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Canine Sniffs as the New Search Workaround for Autos in Pennsylvania

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Canine sniff's are the new search 'workaround' in Pennsylvania auto stop cases.

By Attorney Elisabeth K.H. Pasqualini, Drug Defense Lawyer, Harrisburg, PA

Under the Fourth Amendment, a canine sniff is not a search.  In Commonwealth v. Johnston, the Pennsylvania Supreme Court held that the use of a trained dog to sniff for the presence of drugs was a search under the Pennsylvania Constitution.  The rules set forth in Johnston require that in order for police to conduct a canine search of a place,  (1) they must be able to articulate reasonable grounds for believing that drugs may be present in the place they week to search; and (2) the police must be lawfully present in the place in which the canine sniff is conducted. 

In Commonwealth v. Martin, the Court addressed a question left open in the Johnston opinion: whether the rules enunciated in Johnston apply to a canine search of a person?  Because the Martin case involved a person rather than a place, and hence the search was more than minimally intrusive, the Court held that, in addition to being lawfully in place at the time of the search, the police must have probable cause to believe that a canine search of a person will produce contraband or evidence of a crime.  In addition, once the police have probable cause and a sniff search has been conducted pursuant to that probable cause, before any search, beyond that permitted by Terry v. Ohio, may be conducted, the police must secure a search warrant and they may detain the suspect for a reasonable time while the warrant is sought.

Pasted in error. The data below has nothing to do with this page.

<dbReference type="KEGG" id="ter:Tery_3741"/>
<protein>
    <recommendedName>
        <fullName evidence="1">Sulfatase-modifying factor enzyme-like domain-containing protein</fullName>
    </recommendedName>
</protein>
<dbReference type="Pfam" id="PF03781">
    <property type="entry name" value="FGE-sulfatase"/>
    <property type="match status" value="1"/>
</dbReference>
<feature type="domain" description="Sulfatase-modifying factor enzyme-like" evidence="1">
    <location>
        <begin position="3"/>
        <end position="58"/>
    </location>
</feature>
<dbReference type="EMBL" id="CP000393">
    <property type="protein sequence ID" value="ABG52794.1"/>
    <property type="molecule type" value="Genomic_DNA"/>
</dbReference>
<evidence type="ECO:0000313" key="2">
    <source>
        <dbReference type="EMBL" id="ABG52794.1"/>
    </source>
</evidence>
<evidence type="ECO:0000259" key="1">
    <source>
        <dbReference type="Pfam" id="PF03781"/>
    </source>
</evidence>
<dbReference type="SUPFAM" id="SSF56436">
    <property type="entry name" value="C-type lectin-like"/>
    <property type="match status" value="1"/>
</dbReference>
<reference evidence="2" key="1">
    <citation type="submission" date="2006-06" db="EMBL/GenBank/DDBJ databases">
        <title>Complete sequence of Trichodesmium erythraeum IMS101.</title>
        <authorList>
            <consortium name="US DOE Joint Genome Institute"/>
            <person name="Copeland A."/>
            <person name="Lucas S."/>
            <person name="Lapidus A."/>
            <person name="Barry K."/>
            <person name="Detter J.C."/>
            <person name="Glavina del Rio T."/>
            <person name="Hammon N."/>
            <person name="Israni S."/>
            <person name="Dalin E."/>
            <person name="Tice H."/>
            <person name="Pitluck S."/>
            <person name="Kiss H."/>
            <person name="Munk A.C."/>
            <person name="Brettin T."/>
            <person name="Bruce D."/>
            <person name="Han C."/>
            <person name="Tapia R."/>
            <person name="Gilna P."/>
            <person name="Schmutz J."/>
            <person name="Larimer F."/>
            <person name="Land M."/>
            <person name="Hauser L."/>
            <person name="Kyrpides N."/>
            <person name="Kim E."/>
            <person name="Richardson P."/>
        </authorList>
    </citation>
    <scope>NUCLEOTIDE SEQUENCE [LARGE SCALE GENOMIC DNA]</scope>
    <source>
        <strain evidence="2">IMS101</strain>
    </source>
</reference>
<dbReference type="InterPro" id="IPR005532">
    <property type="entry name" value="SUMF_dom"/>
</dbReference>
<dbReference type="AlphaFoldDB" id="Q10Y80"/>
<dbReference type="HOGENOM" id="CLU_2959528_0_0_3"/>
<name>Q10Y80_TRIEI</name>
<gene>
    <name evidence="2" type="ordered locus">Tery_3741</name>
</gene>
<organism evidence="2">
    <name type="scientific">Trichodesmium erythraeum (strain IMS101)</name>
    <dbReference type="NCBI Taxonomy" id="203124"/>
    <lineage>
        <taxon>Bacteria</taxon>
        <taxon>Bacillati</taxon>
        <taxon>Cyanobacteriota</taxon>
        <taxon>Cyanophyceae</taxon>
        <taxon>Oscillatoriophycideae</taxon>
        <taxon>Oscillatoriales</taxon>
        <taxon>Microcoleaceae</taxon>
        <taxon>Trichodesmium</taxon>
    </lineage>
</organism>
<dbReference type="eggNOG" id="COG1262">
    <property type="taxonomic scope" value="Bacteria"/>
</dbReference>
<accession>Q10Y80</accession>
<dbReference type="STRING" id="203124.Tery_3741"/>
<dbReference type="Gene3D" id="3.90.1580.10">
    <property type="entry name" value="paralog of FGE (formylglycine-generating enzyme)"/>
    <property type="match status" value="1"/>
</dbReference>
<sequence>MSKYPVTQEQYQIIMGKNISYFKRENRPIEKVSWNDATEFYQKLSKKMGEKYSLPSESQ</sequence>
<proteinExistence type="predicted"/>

Applying the standards announced in Johnson and Martin to the canine sniff of the exterior and interior of a vehicle, the Court held in Commonwealth v. Rogers that when a police officer has reasonable suspicion prior to a narcotics dog's being brought to the scene, a dog sniff of the exterior of a vehicle need only be supported by reasonable suspicion, in view of the relatively minor privacy interest in the exterior of a vehicle and the minimal intrusion of the canine sniff.


In Rogers, once the dog indicated the presence of narcotics after sniffing the vehicle's exterior, the officer's reasonable suspicion ripened into probable cause to search the interior of the vehicle.  Whether probable cause is required for the canine sniff of the interior of a vehicle when the officer has reasonable suspicion, but there has been no exterior dog sniff indicating the presence of narcotics, remains an open question.


A drug dog's response (or failure to respond) is but one element in the totality of the circumstances considered by an issuing authority in determining probable cause.  Thus, when a trained drug detection dog failed to alert to the presence of cocaine in a suspect's luggage, that failure did not in and of itself undermine the probable cause to search the luggage, when multiple tips and the suspect's own conduct suggested that he was transporting drugs. But see the case of Rodriguez v. United States.  (Prolonged roadside detentions awaiting drug dog are unconstitutional).

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